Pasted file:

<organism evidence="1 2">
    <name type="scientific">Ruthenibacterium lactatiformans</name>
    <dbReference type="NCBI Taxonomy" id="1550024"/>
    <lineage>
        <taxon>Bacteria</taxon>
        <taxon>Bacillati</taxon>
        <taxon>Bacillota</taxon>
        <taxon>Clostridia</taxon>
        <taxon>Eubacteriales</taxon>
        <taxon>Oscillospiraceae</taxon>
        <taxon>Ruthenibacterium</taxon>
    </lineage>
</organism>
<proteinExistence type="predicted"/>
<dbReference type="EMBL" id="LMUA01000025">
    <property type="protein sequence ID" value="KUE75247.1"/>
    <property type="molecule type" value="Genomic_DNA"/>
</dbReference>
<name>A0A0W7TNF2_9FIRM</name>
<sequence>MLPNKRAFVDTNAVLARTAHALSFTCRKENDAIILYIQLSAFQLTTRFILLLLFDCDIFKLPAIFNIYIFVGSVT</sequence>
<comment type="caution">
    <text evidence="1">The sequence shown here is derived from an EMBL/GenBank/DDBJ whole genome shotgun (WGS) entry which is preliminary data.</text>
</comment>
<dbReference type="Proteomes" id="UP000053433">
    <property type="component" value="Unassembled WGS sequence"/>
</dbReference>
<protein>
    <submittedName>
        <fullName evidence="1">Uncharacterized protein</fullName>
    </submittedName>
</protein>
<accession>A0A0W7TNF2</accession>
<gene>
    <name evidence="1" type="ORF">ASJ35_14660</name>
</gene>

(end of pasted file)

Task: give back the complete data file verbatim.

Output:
<organism evidence="1 2">
    <name type="scientific">Ruthenibacterium lactatiformans</name>
    <dbReference type="NCBI Taxonomy" id="1550024"/>
    <lineage>
        <taxon>Bacteria</taxon>
        <taxon>Bacillati</taxon>
        <taxon>Bacillota</taxon>
        <taxon>Clostridia</taxon>
        <taxon>Eubacteriales</taxon>
        <taxon>Oscillospiraceae</taxon>
        <taxon>Ruthenibacterium</taxon>
    </lineage>
</organism>
<proteinExistence type="predicted"/>
<dbReference type="EMBL" id="LMUA01000025">
    <property type="protein sequence ID" value="KUE75247.1"/>
    <property type="molecule type" value="Genomic_DNA"/>
</dbReference>
<name>A0A0W7TNF2_9FIRM</name>
<sequence>MLPNKRAFVDTNAVLARTAHALSFTCRKENDAIILYIQLSAFQLTTRFILLLLFDCDIFKLPAIFNIYIFVGSVT</sequence>
<comment type="caution">
    <text evidence="1">The sequence shown here is derived from an EMBL/GenBank/DDBJ whole genome shotgun (WGS) entry which is preliminary data.</text>
</comment>
<dbReference type="Proteomes" id="UP000053433">
    <property type="component" value="Unassembled WGS sequence"/>
</dbReference>
<protein>
    <submittedName>
        <fullName evidence="1">Uncharacterized protein</fullName>
    </submittedName>
</protein>
<accession>A0A0W7TNF2</accession>
<gene>
    <name evidence="1" type="ORF">ASJ35_14660</name>
</gene>